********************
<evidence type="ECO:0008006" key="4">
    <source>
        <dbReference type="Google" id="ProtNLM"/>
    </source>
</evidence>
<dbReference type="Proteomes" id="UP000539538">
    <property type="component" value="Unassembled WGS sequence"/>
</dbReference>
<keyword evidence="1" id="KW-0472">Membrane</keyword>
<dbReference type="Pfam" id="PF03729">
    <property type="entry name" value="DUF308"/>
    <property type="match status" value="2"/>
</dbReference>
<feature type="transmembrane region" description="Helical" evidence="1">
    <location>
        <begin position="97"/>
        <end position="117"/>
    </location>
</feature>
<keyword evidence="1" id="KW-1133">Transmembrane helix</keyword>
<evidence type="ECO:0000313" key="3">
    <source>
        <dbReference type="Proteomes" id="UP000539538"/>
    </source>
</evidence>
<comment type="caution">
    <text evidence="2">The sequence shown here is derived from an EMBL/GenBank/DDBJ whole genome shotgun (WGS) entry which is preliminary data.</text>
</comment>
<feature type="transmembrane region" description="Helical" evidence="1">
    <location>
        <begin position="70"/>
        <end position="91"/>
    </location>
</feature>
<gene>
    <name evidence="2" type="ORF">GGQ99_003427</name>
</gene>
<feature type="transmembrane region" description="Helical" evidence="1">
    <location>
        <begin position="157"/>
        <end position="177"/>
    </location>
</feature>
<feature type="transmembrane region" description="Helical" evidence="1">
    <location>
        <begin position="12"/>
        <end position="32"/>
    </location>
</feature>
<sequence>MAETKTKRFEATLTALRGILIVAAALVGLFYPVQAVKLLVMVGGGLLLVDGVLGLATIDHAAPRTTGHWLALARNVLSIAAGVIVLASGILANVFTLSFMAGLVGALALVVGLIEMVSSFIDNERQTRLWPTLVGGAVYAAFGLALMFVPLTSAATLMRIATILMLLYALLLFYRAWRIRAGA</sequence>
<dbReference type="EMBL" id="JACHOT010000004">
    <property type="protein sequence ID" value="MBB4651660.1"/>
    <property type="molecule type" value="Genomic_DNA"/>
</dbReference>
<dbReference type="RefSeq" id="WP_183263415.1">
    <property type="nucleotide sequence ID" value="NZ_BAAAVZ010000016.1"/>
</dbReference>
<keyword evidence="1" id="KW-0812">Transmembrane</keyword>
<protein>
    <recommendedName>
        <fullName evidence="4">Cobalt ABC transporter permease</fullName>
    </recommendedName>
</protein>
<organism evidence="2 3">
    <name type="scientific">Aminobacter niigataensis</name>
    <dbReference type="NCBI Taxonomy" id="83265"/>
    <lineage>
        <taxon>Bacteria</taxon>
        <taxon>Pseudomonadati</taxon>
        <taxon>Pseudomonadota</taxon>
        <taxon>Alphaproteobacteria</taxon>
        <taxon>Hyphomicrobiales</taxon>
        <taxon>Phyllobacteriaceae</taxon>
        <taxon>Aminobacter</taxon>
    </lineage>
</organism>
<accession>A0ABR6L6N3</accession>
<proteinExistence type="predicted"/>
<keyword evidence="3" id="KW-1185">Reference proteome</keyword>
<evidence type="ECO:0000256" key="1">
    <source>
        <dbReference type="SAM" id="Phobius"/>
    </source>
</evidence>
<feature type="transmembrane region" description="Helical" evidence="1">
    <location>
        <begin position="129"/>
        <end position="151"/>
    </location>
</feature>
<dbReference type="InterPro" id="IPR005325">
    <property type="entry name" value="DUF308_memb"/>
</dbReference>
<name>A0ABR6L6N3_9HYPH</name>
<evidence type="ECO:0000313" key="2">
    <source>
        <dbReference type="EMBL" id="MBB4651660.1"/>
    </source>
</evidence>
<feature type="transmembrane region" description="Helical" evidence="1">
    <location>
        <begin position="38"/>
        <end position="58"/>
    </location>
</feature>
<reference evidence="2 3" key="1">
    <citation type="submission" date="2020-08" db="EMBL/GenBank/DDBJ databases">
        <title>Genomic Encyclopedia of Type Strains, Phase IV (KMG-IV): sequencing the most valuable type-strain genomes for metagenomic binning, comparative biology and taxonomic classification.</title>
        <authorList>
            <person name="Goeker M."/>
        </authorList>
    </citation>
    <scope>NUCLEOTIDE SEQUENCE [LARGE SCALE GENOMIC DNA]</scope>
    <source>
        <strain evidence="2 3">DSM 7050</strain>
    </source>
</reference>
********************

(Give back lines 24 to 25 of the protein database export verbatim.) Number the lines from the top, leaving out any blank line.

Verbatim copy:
    </source>
</evidence>